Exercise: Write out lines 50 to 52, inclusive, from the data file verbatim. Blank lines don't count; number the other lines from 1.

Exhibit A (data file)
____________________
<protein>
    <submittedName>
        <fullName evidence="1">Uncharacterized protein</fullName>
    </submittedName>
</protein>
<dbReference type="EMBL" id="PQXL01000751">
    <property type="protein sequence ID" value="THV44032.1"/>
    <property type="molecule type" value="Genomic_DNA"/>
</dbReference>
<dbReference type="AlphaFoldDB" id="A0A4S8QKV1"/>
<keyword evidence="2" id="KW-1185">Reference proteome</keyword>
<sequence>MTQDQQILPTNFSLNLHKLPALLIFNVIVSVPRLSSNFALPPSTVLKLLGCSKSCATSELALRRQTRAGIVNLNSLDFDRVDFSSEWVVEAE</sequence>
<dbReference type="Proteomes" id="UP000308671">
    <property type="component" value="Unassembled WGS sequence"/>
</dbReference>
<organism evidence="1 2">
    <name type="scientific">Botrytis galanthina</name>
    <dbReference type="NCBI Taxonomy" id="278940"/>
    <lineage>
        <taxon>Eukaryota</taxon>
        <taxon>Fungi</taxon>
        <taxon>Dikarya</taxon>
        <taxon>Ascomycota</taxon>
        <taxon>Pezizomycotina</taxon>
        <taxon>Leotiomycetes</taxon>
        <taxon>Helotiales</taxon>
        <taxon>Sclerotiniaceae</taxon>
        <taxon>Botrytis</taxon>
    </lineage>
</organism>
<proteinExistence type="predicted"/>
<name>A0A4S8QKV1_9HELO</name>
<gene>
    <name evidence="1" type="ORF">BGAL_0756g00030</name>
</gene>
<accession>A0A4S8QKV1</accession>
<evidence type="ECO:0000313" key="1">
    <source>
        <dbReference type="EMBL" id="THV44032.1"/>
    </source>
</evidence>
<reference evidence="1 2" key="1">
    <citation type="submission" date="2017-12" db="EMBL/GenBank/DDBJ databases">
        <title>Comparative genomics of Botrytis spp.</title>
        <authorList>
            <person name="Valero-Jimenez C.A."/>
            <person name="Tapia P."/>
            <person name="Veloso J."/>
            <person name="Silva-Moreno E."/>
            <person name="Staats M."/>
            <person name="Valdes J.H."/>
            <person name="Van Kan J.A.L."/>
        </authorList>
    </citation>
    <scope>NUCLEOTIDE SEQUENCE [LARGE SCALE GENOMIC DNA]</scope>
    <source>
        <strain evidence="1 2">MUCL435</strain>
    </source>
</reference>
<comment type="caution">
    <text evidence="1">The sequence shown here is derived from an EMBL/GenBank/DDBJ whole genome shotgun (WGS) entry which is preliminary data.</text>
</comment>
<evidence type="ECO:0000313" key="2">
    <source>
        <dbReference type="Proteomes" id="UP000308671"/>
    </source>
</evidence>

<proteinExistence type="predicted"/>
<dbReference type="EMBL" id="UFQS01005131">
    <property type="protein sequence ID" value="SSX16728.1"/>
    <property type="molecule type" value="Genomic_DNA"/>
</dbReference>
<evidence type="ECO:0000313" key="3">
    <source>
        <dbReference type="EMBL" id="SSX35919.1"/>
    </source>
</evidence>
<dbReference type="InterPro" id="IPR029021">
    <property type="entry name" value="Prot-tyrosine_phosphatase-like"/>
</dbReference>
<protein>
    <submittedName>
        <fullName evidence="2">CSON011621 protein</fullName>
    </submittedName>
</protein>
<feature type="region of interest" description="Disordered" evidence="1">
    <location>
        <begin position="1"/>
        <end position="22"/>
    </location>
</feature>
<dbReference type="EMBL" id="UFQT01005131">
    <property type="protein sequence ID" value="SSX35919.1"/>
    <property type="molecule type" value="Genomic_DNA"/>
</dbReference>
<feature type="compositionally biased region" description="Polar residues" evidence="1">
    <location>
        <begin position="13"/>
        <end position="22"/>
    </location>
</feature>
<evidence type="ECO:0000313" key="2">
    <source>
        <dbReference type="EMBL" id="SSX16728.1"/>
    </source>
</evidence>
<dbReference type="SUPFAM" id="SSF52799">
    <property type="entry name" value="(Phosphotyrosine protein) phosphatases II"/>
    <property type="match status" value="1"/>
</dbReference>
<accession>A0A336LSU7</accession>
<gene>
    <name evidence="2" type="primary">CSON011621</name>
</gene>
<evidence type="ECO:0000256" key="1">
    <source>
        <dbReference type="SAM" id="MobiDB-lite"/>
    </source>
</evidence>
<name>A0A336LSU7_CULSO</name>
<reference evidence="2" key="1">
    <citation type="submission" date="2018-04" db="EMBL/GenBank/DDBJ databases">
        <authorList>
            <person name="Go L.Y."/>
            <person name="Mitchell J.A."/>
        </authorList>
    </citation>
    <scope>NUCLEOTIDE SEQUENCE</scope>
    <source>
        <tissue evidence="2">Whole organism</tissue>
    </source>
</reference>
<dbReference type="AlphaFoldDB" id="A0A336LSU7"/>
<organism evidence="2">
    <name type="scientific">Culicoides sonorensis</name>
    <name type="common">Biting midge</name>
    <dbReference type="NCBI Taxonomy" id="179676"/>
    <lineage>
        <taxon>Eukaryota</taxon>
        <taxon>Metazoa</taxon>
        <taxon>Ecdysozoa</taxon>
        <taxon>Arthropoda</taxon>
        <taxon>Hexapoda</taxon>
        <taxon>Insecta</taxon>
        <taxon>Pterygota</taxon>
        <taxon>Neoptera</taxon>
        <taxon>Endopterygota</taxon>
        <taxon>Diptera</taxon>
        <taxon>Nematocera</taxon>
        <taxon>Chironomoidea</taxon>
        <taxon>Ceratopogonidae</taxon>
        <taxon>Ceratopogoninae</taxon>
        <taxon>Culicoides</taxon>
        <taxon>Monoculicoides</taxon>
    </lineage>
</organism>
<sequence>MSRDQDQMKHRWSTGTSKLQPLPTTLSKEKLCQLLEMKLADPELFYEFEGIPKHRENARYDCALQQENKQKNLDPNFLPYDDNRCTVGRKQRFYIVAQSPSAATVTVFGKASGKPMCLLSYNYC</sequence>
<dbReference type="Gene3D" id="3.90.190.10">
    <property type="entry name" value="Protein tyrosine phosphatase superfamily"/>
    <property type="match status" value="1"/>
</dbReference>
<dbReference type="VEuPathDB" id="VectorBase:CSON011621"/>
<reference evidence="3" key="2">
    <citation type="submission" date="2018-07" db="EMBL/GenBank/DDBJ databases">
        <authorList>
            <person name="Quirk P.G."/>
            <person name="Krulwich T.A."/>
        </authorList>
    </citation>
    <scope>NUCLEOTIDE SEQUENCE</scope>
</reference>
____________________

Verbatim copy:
            <person name="Staats M."/>
            <person name="Valdes J.H."/>
            <person name="Van Kan J.A.L."/>